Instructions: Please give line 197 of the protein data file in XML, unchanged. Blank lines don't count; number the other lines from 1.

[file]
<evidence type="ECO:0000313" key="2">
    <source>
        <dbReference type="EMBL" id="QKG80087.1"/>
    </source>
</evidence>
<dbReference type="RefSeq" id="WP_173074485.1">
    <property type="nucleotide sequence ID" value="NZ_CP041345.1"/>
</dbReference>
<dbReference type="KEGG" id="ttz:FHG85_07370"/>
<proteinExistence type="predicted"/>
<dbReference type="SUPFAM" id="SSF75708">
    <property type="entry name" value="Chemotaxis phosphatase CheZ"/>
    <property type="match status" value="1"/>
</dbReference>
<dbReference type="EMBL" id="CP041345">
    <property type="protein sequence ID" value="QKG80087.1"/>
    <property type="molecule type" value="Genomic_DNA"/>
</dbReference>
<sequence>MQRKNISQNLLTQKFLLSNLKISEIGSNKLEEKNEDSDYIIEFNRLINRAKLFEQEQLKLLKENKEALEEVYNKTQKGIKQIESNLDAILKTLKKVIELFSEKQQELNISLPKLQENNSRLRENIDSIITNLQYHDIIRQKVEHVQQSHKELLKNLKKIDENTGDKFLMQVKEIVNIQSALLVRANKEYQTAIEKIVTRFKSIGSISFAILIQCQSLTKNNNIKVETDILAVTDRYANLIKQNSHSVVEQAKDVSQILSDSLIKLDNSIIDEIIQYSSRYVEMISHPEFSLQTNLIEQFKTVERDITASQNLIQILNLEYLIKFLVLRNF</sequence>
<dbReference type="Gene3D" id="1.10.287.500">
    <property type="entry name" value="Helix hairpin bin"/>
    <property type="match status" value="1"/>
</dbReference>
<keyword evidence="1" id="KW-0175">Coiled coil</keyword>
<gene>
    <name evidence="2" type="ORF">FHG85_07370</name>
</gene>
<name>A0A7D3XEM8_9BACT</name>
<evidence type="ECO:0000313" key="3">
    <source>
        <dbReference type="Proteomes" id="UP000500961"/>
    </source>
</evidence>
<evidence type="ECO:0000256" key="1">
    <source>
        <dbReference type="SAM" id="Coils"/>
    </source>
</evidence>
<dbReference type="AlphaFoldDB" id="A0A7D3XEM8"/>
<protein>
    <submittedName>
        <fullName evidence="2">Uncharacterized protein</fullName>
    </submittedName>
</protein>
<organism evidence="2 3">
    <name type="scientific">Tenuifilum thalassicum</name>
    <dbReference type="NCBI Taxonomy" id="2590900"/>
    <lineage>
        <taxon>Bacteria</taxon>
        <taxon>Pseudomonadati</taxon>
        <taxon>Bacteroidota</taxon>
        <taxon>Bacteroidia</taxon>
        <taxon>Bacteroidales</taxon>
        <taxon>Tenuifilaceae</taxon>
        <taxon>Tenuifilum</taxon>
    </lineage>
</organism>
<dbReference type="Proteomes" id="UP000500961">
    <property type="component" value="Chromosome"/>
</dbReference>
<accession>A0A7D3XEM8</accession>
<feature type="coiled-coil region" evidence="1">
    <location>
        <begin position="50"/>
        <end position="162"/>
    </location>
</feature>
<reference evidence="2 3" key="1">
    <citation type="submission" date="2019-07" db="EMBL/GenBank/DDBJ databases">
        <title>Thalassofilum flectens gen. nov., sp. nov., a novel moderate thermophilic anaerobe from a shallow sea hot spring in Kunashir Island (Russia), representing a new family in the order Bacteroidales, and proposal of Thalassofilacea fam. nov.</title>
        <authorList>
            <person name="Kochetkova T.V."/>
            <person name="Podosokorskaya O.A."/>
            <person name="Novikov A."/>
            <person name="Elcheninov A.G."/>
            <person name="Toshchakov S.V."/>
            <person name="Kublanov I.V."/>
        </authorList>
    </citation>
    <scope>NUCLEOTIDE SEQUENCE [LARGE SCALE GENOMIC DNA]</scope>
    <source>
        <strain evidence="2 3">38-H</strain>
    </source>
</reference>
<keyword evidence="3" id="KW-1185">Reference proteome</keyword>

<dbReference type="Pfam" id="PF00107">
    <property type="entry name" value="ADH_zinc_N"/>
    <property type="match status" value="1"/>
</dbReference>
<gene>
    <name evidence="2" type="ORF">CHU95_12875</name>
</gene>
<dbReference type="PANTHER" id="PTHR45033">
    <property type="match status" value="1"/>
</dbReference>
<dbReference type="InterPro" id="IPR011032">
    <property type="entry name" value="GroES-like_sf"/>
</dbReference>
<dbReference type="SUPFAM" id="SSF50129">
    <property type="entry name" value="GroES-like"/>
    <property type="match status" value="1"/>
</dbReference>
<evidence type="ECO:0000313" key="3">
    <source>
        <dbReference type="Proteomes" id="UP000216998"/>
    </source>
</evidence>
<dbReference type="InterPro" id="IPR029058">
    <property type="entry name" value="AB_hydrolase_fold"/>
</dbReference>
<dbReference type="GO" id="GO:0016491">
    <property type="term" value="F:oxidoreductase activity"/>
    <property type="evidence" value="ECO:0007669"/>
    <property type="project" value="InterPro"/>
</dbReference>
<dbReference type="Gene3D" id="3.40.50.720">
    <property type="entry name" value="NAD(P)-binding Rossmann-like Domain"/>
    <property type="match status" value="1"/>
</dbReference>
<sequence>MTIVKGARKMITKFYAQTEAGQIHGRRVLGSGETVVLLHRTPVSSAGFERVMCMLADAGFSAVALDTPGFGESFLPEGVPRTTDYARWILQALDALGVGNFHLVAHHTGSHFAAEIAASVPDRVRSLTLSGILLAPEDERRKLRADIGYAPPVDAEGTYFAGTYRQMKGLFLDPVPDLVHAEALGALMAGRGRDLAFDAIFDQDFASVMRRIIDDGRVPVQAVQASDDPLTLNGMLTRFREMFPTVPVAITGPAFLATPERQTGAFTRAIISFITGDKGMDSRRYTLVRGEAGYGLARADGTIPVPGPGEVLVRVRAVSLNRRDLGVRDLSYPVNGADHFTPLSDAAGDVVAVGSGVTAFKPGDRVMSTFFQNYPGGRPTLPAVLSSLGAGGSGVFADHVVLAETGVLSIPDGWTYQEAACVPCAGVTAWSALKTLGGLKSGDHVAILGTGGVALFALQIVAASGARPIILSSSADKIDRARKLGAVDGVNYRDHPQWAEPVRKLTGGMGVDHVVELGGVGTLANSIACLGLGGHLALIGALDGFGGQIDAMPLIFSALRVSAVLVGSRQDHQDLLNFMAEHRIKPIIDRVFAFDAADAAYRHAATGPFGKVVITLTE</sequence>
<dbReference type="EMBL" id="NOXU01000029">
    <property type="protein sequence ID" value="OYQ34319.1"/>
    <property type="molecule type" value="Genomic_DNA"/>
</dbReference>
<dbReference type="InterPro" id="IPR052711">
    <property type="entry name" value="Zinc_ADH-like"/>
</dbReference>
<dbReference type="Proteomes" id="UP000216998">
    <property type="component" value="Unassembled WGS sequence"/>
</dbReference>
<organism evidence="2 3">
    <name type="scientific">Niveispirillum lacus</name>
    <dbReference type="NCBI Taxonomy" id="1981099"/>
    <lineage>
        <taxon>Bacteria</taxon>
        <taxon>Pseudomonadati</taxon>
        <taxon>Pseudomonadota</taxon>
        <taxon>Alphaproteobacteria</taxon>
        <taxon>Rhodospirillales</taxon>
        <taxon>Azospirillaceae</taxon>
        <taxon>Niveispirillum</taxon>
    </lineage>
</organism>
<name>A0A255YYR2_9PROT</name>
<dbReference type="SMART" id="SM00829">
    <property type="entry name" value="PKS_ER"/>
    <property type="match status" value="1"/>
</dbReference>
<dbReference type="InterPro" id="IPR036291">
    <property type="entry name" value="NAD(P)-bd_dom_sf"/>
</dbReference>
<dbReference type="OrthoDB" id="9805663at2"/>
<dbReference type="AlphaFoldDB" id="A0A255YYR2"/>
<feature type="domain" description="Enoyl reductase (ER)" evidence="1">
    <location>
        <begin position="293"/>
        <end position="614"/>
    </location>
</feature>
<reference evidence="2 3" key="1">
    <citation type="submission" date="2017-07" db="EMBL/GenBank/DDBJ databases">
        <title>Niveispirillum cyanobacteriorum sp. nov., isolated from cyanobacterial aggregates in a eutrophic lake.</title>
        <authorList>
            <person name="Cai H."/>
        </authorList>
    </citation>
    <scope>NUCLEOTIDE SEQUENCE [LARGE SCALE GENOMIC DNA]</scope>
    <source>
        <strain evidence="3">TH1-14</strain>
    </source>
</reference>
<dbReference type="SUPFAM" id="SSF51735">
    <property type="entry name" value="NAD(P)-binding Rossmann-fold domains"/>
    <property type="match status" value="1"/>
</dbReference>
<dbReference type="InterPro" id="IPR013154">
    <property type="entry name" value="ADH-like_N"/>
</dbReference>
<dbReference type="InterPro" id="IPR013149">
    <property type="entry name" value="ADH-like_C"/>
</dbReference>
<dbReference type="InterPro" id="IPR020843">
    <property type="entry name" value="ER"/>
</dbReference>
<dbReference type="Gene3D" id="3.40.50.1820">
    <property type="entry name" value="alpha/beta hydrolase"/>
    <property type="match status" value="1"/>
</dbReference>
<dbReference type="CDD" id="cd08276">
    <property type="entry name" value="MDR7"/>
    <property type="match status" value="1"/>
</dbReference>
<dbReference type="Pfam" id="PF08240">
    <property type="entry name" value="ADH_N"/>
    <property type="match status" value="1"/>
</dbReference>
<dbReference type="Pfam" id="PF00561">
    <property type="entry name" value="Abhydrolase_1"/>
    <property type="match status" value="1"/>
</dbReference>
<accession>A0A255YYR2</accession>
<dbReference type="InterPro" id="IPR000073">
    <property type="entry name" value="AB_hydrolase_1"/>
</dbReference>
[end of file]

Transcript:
<dbReference type="Pfam" id="PF00561">